When The Handmaid’s Tale came to television, there was genuine worry about the rise of far-right organizations worldwide. In the five years since its premiere, some of those fears became realities. While the brutality and horror of The Handmaid’s Tale were not always palatable, it connected with audiences for its depictions of humanity. Even amongst the most violent vision of the world imaginable, the human spirit could endure. The world did not descend into the chaos imagined by Atwood’s influential novel (at least not yet), but the fears remain. Season 4 of The Handmaid’s Tale enters a different world than the last three seasons, yet it has not lost any of its poignancy. Despite its more hopeful tone, The Handmaid’s Tale warns of danger in complacency in a blood-soaked future.
After the successful transport of more than 80 children to Canada, June (Elisabeth Moss) bleeds out in the snow. Her fellow handmaids carry her through the woods to Mrs. Keyes (McKenna Grace), a young wife hiding handmaids. The young girl controls the house of her dementia-riddled commander, allowing June time to heal in plain sight. June’s actions have shaken up Gilead. Aunt Lydia (Ann Dowd) seeks vengeance against June to punish her. Commander Lawrence (Bradley Whitford) has been imprisoned and is managed by Nick (Max Minghella). In Canada, the Waterfords (Yvonne Strahovski & Joseph Fiennes) have been imprisoned. Meanwhile, Moira, Emily, and Luke (Samira Wiley, Alexis Bledel, & O-T Fagbenle) find homes for the children June saved.
Violence and blood are ever-present in the world of Gilead, and Season 4 rarely spares its characters. The opening scenes of the season spill blood, and that precursor carries through the season. The sadistic side of characters never seems too distant, but the bloody moments remain surprisingly unsettling to this day. While the series continues to struggle with its repetitive nature, there are nuances in the struggle. One aspect of The Handmaid’s Tale that continues to deliver is the internal emotional beats of each character. The struggle to survive finds itself front-and-center, and the deeply personal stakes help develop each character. However, with the visceral carnage present in each episode, viewers may find it difficult to enjoy themselves.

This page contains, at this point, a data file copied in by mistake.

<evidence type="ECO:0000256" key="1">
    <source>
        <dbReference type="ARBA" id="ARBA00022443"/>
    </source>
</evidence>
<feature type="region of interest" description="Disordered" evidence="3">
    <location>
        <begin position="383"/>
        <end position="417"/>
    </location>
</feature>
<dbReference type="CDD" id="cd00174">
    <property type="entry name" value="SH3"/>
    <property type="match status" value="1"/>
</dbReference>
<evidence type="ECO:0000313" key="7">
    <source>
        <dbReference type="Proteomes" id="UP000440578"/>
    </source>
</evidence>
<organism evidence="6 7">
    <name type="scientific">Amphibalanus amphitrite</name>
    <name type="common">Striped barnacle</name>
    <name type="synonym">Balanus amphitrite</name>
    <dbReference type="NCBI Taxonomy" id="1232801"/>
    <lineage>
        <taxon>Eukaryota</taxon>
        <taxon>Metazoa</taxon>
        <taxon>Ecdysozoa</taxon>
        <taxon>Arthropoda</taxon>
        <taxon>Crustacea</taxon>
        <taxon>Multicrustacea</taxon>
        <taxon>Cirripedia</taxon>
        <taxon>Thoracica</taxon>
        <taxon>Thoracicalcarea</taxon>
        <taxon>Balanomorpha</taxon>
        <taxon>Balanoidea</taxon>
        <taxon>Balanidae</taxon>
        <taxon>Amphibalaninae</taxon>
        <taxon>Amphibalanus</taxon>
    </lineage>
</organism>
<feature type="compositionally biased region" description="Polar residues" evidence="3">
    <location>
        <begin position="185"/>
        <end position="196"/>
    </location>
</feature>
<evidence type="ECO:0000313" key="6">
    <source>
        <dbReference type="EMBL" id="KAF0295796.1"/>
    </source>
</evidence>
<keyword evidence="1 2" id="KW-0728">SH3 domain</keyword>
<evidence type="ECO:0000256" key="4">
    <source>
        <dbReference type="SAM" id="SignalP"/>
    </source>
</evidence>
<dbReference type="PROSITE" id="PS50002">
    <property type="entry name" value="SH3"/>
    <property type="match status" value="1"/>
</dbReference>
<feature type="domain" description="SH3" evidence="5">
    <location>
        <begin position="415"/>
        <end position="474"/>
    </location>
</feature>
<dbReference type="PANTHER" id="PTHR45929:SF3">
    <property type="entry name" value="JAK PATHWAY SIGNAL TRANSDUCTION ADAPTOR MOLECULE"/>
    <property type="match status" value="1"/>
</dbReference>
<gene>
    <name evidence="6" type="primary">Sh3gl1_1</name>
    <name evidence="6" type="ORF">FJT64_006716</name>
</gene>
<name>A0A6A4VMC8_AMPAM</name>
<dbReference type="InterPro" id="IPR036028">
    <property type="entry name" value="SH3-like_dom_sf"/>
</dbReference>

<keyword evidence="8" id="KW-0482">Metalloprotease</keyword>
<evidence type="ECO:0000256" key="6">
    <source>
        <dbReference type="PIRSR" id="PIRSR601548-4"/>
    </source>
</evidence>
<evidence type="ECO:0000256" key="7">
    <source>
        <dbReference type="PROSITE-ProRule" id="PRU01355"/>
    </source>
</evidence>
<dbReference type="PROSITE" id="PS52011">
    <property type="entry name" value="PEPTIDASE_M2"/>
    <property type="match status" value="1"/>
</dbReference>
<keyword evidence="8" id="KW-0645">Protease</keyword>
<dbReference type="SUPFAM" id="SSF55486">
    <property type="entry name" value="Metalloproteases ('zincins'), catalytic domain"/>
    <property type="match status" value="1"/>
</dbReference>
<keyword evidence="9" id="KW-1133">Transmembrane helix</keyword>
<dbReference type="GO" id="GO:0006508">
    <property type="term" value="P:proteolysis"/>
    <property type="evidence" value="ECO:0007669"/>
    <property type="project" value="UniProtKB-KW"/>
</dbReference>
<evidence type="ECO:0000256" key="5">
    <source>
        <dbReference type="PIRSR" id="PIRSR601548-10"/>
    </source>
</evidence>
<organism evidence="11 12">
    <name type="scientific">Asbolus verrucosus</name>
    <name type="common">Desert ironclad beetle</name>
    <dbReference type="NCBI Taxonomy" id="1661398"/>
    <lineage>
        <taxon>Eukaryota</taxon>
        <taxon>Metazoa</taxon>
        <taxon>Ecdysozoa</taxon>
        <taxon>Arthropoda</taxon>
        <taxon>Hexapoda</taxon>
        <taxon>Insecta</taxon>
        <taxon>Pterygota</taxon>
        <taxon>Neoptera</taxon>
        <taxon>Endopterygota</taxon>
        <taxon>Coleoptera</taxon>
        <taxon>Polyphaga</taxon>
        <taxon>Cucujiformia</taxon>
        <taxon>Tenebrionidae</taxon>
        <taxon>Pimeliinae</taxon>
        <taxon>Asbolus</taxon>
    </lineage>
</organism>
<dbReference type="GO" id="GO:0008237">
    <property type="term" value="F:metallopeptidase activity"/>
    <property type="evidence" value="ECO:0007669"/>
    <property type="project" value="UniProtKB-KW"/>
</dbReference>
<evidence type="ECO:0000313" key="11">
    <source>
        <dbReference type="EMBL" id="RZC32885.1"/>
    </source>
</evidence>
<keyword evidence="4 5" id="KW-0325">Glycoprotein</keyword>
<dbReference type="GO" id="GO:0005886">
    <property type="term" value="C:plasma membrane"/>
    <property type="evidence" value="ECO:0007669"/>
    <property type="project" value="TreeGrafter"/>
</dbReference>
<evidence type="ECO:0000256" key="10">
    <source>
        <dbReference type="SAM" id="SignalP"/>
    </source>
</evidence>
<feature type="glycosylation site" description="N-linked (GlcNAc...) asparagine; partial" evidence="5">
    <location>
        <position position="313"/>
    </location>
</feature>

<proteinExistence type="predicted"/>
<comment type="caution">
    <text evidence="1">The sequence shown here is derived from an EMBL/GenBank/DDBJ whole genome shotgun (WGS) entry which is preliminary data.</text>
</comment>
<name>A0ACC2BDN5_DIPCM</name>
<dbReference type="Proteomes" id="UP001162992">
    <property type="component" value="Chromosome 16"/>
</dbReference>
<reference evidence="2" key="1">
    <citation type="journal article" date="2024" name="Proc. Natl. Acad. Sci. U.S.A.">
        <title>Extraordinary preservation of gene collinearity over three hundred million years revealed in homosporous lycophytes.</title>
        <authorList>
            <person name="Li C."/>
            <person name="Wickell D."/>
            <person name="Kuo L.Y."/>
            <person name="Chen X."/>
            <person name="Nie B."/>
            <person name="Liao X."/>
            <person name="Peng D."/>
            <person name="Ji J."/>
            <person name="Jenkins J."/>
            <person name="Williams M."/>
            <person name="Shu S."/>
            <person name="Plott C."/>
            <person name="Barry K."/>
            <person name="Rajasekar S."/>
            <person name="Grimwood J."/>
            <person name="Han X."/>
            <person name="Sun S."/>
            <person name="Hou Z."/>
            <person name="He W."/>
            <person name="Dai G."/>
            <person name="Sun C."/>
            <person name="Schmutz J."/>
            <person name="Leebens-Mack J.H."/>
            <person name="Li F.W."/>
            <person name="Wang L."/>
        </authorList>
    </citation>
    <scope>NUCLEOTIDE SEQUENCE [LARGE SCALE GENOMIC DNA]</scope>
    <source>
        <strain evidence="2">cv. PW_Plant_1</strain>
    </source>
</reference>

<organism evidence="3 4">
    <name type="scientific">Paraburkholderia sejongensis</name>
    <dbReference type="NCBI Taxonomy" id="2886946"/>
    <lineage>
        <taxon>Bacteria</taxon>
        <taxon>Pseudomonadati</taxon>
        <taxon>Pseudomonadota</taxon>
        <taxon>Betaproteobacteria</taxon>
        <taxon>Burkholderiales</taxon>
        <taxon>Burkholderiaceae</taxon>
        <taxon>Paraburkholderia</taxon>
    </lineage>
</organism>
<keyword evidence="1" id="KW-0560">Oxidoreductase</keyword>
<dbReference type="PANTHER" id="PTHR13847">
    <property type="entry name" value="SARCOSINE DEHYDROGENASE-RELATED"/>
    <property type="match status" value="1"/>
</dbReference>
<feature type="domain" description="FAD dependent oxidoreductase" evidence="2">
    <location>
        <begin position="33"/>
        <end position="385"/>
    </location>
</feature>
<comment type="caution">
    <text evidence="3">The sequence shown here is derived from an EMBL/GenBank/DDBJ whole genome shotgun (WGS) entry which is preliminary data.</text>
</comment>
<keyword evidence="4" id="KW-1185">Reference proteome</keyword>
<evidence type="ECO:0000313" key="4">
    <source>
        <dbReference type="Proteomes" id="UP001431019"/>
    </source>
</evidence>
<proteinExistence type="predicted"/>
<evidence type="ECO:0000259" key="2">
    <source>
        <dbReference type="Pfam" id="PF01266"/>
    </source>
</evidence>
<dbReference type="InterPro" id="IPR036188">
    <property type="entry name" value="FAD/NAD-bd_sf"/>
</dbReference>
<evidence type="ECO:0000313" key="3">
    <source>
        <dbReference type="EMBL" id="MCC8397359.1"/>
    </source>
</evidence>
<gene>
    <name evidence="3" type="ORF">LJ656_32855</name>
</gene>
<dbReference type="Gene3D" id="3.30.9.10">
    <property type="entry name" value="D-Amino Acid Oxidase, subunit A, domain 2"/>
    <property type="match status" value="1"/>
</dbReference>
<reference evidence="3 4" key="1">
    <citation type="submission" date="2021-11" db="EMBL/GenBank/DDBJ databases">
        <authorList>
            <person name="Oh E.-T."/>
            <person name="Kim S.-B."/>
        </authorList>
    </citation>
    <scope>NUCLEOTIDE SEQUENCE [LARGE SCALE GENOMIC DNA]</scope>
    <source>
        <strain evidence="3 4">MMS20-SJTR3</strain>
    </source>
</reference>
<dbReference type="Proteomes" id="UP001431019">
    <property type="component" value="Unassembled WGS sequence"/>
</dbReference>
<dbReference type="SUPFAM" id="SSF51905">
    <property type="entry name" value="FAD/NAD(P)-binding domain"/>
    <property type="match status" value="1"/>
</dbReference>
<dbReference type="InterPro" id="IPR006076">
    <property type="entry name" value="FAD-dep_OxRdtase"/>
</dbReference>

Once again, Moss shines bright as June. Her rage and resilience are more clear than ever as she actively works through her trauma. Moss often finds herself bound, gagged, and incapable of speaking. Yet there’s never a question of what is on her mind, as her expressions communicate her thoughts in a matter of seconds. Moss serves double-duty this season, making her directorial debut on three episodes this season. The first of these episodes, “The Crossing,” contains deeply psychological and emotional content. With flashy cinematography and editing, it marks an early hammer episode for the season. Moss lives in intense and deeply personal moments with equal ease, a great sign that for her future behind the camera.
Moss may be the headliner, but the rest of the cast proves their ability to provide intimidating antagonists to her journey. Once again, Whitford and Dowd live up to their reputations. Each provides a nuanced evolution of their characters. Dowd once again steals the show with her undeniable menace, which remains as chilling as ever. Fagbenle and Strahovski provide cathartic centers for the Canadian characters to build around, with teaching finding more introspective and emotional material early in the season.
The early surprise comes from newcomer Mckenna Grace, an early breakout star for the world to meet. Grace has been steadily working her way through Hollywood with roles as the young counterparts to established stars. Grace does not need to support another performance this time out, building a dangerously volatile element to the Handmaid’s escape. She adds levels to her PTSD, developing a fury that makes her one of the scariest characters at any given moment. Yet there’s more nuance to the character than expected, and Grace tears into the role with energy The Handmaid’s Tale missed last season.
The construction of each episode continues to shine a light on the excellence of the writing. Like many streamers, The Handmaid’s Tale depends on audience buy-in to continue binge-watching. Given the dark material of the narrative, it would be easy to downplay that element of the series. It’s a fine line between entertaining and too-dark-to-handle, but The Handmaid’s Tale walks the line expertly. This tonal balance allows Handmaids to shine as one of TV’s most complete achievements.
By the fourth season, you often know the beats of a show. Even with the upsetting and violent visual language, The Handmaid’s Tale continues to captivate. Moss continues her excellent performance as June and adds potential for a second nomination for her skill in the director’s chair. With a half-dozen awards-worthy performances on the fringes, The Handmaid’s Tale is poised to take center-stage at the Emmys. Considering the exemplary skill on each side of the camera, The Handmaid’s Tale continues to be one of Television’s must-watch programs.
ALAN FRENCH’S RATING FOR THE HANDMAID’S TALE – SEASON 4 IS A 9 OUT OF 10.